The keyboard has 46 hard-to-see shortcut keys. They are small green buttons with black lettering in 10-point font with small icons. Fortunately, you don't have to use these keys; you can navigate around the screen using the Tab key. As the Tab key is hit a selection box is moved from link to link. As you jump to a link the text color changes from blue to red.
When you get online you are taken to MSN's home page, which contains a lot of text shortcuts, such as read/write mail, messenger, favorites, explore web topics, local lookups, settings, and advertisements. These links are blue on a white background and are in 22-point font, which meets our criteria. There is also a toolbar at the bottom of the screen that contains a URL address bar and shortcuts for start, back, mail, messenger, and page options. The text on the toolbar is black on yellow and is slightly smaller than our criteria, but it is accompanied by large icons that are easy to see.
E-mail is easy to use. In the mode for writing e-mail, the text is dark blue on a white background. In the mode for reading e-mail, the text is black on a white background. The e-mail font size is 28, and the letters are crisp and easy to read. The average font size on web pages we looked at was 22 point, and although the contrast and clarity varied, all web pages looked good because of the resolution offered by the computer monitor. Even the charts and captions on the TDWaterhouse web site were readable.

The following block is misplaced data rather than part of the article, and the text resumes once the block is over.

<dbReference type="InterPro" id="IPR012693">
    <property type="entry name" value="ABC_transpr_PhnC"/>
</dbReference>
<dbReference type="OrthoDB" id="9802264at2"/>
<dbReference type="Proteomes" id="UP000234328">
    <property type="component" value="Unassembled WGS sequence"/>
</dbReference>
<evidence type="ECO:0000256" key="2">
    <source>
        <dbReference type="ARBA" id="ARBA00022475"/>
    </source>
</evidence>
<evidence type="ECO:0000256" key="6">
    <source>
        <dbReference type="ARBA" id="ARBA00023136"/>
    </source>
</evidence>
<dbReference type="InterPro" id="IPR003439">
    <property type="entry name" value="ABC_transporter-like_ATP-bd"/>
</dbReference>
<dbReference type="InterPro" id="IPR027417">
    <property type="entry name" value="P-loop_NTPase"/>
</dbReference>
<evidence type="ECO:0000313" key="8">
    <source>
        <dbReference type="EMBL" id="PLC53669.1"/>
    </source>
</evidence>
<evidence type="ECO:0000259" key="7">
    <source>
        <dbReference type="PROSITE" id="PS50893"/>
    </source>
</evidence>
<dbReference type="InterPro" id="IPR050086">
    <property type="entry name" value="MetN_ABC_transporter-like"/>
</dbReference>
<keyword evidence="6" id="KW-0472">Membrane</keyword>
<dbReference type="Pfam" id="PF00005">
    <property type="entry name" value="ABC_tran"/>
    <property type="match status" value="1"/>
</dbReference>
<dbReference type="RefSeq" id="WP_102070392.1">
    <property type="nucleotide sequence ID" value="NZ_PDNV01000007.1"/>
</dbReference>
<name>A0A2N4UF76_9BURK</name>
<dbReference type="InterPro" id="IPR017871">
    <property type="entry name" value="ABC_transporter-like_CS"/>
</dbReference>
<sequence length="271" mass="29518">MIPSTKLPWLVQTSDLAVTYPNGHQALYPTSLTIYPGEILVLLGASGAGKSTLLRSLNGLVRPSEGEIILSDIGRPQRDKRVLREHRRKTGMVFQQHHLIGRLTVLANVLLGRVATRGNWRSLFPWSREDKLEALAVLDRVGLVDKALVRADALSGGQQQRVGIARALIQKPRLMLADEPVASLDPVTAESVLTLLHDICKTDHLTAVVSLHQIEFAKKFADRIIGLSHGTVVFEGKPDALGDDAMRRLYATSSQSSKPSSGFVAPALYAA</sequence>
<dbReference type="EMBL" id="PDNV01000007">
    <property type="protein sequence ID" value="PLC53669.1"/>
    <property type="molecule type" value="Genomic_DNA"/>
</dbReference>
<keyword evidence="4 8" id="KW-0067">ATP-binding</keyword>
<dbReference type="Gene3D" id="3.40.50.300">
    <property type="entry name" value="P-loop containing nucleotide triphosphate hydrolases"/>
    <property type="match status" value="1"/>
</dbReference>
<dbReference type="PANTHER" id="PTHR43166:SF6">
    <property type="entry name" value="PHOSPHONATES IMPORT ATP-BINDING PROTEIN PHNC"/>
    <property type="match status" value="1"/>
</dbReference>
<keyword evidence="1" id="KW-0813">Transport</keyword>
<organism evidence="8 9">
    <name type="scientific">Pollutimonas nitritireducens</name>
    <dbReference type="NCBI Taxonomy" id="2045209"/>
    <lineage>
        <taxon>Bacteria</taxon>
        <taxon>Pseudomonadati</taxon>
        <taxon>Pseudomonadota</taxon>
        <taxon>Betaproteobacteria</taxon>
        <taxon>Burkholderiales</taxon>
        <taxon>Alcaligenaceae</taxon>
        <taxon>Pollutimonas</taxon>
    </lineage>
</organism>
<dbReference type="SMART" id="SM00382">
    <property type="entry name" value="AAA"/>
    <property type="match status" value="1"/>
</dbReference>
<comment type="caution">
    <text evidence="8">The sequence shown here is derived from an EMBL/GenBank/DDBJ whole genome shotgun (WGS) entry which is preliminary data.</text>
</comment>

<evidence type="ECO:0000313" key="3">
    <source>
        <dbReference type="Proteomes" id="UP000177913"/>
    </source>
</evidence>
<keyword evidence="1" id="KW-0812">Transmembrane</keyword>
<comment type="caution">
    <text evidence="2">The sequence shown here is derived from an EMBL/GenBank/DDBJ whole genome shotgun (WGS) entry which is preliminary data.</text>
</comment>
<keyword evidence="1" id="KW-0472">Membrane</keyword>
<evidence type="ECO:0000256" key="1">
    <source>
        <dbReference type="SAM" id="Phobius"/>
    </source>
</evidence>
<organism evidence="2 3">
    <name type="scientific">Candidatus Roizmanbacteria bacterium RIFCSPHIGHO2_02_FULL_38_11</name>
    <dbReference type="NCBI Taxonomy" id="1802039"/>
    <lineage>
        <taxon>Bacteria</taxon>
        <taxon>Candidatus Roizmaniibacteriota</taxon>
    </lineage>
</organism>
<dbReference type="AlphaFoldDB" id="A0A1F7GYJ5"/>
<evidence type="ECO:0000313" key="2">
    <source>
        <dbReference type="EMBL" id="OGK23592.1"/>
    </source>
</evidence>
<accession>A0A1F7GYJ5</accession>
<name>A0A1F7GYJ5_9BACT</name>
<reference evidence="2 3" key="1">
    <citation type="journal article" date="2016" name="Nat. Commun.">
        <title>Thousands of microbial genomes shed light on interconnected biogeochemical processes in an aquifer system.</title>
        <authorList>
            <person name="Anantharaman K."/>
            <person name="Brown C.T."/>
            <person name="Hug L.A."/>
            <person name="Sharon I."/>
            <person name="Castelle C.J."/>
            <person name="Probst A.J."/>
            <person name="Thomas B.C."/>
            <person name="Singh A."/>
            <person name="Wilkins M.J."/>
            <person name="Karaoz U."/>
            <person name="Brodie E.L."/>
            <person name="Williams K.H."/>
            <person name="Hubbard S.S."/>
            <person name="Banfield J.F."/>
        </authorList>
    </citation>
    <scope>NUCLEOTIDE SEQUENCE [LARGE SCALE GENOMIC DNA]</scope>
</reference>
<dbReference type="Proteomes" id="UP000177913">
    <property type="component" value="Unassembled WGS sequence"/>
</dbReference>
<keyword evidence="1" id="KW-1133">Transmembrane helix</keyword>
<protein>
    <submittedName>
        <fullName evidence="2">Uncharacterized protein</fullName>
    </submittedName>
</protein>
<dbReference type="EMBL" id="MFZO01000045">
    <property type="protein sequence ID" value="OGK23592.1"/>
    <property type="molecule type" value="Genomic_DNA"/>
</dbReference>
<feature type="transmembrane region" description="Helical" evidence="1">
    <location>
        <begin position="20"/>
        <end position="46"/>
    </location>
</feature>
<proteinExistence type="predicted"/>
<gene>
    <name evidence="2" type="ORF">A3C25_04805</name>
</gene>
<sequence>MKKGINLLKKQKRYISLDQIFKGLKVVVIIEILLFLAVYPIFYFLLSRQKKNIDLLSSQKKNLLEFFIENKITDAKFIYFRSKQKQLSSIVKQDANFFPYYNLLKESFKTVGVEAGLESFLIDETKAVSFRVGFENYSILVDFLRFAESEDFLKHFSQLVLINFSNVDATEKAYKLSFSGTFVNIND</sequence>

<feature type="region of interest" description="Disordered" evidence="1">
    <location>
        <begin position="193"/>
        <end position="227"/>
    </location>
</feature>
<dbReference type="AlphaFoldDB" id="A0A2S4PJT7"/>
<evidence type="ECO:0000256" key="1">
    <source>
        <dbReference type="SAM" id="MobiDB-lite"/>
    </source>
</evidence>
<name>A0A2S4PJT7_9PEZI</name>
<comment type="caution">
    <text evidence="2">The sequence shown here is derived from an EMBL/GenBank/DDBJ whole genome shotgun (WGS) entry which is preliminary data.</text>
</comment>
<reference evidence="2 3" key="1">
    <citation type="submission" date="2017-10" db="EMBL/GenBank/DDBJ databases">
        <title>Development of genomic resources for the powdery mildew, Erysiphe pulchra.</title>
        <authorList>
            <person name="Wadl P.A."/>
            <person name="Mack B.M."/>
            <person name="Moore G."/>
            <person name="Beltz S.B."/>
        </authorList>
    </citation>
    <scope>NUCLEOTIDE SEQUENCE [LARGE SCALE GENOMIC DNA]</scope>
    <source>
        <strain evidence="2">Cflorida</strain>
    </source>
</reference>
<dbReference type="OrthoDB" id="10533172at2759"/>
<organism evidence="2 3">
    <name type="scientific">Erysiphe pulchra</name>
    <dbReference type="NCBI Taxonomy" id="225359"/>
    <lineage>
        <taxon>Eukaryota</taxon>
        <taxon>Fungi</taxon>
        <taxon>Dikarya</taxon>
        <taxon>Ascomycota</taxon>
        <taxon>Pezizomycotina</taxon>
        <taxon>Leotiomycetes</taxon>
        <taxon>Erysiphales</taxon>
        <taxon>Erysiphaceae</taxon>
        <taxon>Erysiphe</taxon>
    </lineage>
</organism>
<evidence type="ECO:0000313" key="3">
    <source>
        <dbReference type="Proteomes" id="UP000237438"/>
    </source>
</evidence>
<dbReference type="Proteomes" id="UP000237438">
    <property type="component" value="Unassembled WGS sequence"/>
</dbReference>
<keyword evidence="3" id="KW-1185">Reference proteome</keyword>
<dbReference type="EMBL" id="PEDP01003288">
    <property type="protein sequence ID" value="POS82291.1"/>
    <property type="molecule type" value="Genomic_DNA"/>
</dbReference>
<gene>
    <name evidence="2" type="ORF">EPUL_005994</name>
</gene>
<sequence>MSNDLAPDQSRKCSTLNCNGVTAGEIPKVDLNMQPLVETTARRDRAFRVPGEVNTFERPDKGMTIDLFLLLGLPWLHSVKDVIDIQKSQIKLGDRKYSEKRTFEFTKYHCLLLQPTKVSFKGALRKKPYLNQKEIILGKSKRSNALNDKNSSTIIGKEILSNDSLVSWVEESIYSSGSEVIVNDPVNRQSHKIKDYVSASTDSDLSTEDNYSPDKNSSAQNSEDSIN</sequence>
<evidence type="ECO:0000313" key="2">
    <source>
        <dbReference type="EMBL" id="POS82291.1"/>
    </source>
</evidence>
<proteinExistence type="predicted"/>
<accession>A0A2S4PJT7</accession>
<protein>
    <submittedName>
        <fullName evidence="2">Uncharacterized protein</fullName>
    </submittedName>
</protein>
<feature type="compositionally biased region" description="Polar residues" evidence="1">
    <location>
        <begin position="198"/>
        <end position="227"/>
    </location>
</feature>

I-Opener and iPAQ have LCD screens that are too small, have insufficient magnification, and have poor screen navigation features. When connected to a 19-inch monitor the MSN Companion offers good text size, excellent resolution and contrast, and tolerable screen navigation features.
If your grandmother wants to get online right away, buy her an MSN Companion and an inexpensive 19-inch computer monitor. You may have to spend 5-10 minutes to connect all the components for her and you may need to set aside time for a few training sessions, but once the set up and training is done, you both will be much happier than if you bought an Internet appliance that connects to a television or one that uses a small LCD display and is limited in accessibility options. That being said, be on the alert for more new Internet appliances and be sure to try before you buy.
iPAQ: $599.99; ISP: MSN ($21.95 per month)
Company: Compaq; phone: 800-345-1518; e-mail: firstname.lastname@example.org; web site: www.compaq.com/products/iPAQ.
I-Opener: $199.99; ISP: Netpliance
Company: Netpliance; phone: 1-800-467-3637; web site: www.netpliance.com.
MSN Companion: $349.96; ISP: MSN ($21.95 per month)
Company: eMachines; phone: 888-765-2411; web site: http://devices.msn.com/mscompanion/.